8

Summary judgment procedures under Rule 56, Fed. R. Civ. P., must necessarily be construed in the light of the statutory law of forfeitures, and particularly the procedural requirements set forth therein. Those procedures themselves are quite summary, especially when compared to normal civil actions.

9

United States v. One 1975 Mercedes 280S, 590 F.2d 196, 199 (6th Cir. 1978).

10

The Communications Act of 1934 was enacted "to maintain the control of the United States over all the channels of radio transmission; and to provide for the use of such channels . . . by persons for limited periods of time, under licenses granted by Federal authority." 47 U.S.C. § 301. It prohibits radio broadcasting without a license unless specifically exempted under the Act. See id1; 47 C.F.R. § 15.1. Regulations promulgated by the FCC under the Act provide that certain low-power radio transmissions may be exempt from licensing. For transmissions falling within the frequency range of 88-108 MHz on the FM broadcast band to be exempted, the strength must not exceed250 microvolts per meter at 3 meters. 47 C.F.R. § 15.239(b).

11

When a broadcaster violates the § 301 licensing requirement with willful and knowing intent, the United States is authorized to seize and forfeit the equipment used in connection with the unlicensed radio broadcasting. 47 U.S.C. § 510(a).2 The procedures for seizing such equipment shall be the same as those provided by "the supplemental rules for certain admiralty and maritime claims by any district court of the United States having jurisdiction over the property." 47 U.S.C. § 510(b). In addition, seizure and forfeiture under this provision are governed by the laws relating to the seizure and forfeiture of property for violation of the customs laws. 47 U.S.C. § 510 (c)(1).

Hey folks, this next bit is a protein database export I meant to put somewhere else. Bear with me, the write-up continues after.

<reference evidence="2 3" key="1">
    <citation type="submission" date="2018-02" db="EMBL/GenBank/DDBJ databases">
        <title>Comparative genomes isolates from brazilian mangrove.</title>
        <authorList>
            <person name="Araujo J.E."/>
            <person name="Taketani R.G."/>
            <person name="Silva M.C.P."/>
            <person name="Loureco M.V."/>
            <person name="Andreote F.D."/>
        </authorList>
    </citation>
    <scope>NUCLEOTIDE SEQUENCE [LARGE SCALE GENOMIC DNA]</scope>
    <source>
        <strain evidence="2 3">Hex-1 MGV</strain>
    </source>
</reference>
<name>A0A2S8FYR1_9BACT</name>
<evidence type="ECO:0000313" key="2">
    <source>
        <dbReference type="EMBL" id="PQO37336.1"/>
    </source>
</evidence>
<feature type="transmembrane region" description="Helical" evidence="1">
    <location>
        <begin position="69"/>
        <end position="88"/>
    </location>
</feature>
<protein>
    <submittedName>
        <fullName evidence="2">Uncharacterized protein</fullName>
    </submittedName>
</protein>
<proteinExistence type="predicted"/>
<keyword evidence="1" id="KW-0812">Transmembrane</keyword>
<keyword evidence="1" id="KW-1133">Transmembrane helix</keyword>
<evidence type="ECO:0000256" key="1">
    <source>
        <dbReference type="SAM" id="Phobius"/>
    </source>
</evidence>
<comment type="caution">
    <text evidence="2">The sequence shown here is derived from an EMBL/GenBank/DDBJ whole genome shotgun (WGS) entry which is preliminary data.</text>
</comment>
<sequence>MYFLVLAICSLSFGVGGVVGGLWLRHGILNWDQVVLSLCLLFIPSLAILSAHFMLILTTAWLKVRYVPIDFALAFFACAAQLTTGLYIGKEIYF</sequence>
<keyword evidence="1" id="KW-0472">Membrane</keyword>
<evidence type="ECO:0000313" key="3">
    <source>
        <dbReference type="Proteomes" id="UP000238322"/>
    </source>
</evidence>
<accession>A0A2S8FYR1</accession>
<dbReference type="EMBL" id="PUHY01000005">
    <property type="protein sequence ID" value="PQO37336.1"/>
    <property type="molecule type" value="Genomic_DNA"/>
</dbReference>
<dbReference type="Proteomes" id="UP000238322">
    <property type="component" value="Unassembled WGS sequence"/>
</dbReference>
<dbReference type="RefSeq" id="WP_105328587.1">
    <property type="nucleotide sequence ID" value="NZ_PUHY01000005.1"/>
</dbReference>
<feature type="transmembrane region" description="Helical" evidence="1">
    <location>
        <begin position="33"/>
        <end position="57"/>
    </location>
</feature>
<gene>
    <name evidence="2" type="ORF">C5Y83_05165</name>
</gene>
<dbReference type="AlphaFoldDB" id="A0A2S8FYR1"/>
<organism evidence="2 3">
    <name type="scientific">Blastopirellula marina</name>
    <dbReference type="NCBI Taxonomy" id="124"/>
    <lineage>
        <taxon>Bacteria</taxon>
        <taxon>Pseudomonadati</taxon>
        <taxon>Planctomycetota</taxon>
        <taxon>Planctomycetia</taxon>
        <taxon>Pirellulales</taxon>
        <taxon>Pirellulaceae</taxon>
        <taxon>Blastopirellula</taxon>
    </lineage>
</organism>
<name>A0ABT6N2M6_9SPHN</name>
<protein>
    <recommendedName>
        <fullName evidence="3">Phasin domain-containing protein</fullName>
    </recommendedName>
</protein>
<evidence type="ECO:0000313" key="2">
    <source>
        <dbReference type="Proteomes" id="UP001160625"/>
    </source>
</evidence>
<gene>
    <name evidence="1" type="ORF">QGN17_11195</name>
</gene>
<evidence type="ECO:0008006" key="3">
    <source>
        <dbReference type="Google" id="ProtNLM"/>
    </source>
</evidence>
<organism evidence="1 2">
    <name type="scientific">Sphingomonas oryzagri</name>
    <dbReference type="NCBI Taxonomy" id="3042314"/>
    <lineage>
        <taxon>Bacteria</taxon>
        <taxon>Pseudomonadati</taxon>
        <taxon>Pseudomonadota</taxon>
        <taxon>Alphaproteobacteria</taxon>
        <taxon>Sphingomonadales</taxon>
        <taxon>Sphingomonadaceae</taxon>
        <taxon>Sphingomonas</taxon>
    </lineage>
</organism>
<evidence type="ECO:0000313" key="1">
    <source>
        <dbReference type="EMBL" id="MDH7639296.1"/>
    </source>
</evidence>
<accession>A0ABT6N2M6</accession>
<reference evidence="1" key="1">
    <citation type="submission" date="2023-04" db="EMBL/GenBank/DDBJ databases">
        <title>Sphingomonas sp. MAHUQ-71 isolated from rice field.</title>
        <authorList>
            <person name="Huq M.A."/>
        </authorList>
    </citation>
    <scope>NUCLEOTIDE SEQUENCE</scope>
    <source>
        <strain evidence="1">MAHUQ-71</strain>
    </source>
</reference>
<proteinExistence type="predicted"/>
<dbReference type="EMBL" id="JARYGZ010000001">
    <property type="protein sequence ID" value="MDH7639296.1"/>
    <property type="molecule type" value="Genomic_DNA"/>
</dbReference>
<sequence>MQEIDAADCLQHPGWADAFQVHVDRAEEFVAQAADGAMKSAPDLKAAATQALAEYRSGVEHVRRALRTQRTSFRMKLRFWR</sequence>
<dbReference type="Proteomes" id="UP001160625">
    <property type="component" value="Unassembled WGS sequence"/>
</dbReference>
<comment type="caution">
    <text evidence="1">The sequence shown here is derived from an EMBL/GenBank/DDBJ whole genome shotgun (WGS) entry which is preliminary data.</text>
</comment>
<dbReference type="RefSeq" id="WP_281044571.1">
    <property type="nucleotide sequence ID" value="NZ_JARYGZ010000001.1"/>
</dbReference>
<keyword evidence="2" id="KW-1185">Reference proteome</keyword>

12

In bringing a forfeiture action under § 510, the government must show probable cause to support the forfeiture. See 19 U.S.C. § 1615; United States v. Any and All Radio Station Transmission Equip., 204 F.3d 658, 666 (6th Cir. 2000); United States v. One(1) 1966 Beechcraft Baron, 788 F.2d 384, 387 (6th Cir. 1986). If the government establishes probable cause, then the burden shifts to the claimant to prove by a preponderance of the evidence that the equipment is not subject to forfeiture. See One(1) 1966 Beechcraft Baron, 788 F.2d at 387. "It is well settled that the government is entitled to a judgment of forfeiture upon an unrebutted showing of probable cause." United States v. 566 Hendrickson Boulevard, 986 F.2d 990, 995 (6th Cir. 1993).

13

In this case, the government established probable cause for the forfeiture of radio transmission equipment used in broadcasting by the radio station WPRC-FM at 91.9 MHz from Belinda's Bar. Agent Viglione's affidavit shows that the FCC found on three separate occasions that the radio station was operating at this frequency from a signal whose strength greatly exceeded the maximum level allowed for non-licensed transmissions. A review of the FCC's records showed that no license had ever been issued for this radio station. It is undisputed that the radio station was broadcasting in violation of § 301 of the Communications Act.